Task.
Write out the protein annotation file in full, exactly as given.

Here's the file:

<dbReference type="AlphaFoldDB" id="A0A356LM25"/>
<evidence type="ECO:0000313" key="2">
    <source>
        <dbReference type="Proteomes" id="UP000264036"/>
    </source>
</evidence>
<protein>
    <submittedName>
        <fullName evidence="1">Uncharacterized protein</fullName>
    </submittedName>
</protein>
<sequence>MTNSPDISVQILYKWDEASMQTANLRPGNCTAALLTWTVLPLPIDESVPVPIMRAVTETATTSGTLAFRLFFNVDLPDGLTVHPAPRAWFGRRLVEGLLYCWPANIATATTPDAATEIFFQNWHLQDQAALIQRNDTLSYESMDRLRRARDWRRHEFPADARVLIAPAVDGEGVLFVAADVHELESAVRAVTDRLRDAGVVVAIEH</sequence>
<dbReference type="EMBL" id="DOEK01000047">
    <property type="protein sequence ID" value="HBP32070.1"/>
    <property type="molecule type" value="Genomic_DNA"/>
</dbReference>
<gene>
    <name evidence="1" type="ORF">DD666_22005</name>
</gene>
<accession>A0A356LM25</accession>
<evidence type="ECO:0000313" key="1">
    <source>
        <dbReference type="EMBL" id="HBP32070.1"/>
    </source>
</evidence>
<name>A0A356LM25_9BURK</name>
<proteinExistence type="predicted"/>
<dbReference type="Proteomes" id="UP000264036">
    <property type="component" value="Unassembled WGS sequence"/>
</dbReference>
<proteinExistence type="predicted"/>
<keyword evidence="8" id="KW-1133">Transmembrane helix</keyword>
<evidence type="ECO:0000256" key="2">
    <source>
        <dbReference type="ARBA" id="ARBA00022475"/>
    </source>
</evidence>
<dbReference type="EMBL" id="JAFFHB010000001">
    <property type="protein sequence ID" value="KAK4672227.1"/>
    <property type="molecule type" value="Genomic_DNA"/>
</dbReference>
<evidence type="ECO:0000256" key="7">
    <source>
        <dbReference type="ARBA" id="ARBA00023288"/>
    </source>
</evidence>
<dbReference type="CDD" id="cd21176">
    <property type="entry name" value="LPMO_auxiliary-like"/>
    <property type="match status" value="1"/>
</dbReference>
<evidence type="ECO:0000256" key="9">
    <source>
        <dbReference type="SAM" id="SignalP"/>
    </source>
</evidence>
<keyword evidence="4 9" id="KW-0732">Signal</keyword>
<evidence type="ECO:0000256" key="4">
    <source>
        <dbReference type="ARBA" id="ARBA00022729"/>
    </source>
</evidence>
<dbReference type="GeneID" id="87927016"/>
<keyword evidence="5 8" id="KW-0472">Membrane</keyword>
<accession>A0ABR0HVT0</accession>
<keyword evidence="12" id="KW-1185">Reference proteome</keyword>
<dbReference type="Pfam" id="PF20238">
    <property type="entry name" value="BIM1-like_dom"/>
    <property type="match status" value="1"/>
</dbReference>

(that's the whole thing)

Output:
<dbReference type="AlphaFoldDB" id="A0A356LM25"/>
<evidence type="ECO:0000313" key="2">
    <source>
        <dbReference type="Proteomes" id="UP000264036"/>
    </source>
</evidence>
<protein>
    <submittedName>
        <fullName evidence="1">Uncharacterized protein</fullName>
    </submittedName>
</protein>
<sequence>MTNSPDISVQILYKWDEASMQTANLRPGNCTAALLTWTVLPLPIDESVPVPIMRAVTETATTSGTLAFRLFFNVDLPDGLTVHPAPRAWFGRRLVEGLLYCWPANIATATTPDAATEIFFQNWHLQDQAALIQRNDTLSYESMDRLRRARDWRRHEFPADARVLIAPAVDGEGVLFVAADVHELESAVRAVTDRLRDAGVVVAIEH</sequence>
<dbReference type="EMBL" id="DOEK01000047">
    <property type="protein sequence ID" value="HBP32070.1"/>
    <property type="molecule type" value="Genomic_DNA"/>
</dbReference>
<gene>
    <name evidence="1" type="ORF">DD666_22005</name>
</gene>
<accession>A0A356LM25</accession>
<evidence type="ECO:0000313" key="1">
    <source>
        <dbReference type="EMBL" id="HBP32070.1"/>
    </source>
</evidence>
<name>A0A356LM25_9BURK</name>
<proteinExistence type="predicted"/>
<dbReference type="Proteomes" id="UP000264036">
    <property type="component" value="Unassembled WGS sequence"/>
</dbReference>
<proteinExistence type="predicted"/>
<keyword evidence="8" id="KW-1133">Transmembrane helix</keyword>
<evidence type="ECO:0000256" key="2">
    <source>
        <dbReference type="ARBA" id="ARBA00022475"/>
    </source>
</evidence>
<dbReference type="EMBL" id="JAFFHB010000001">
    <property type="protein sequence ID" value="KAK4672227.1"/>
    <property type="molecule type" value="Genomic_DNA"/>
</dbReference>
<evidence type="ECO:0000256" key="7">
    <source>
        <dbReference type="ARBA" id="ARBA00023288"/>
    </source>
</evidence>
<dbReference type="CDD" id="cd21176">
    <property type="entry name" value="LPMO_auxiliary-like"/>
    <property type="match status" value="1"/>
</dbReference>
<evidence type="ECO:0000256" key="9">
    <source>
        <dbReference type="SAM" id="SignalP"/>
    </source>
</evidence>
<keyword evidence="4 9" id="KW-0732">Signal</keyword>
<evidence type="ECO:0000256" key="4">
    <source>
        <dbReference type="ARBA" id="ARBA00022729"/>
    </source>
</evidence>
<dbReference type="GeneID" id="87927016"/>
<keyword evidence="5 8" id="KW-0472">Membrane</keyword>
<accession>A0ABR0HVT0</accession>
<keyword evidence="12" id="KW-1185">Reference proteome</keyword>
<dbReference type="Pfam" id="PF20238">
    <property type="entry name" value="BIM1-like_dom"/>
    <property type="match status" value="1"/>
</dbReference>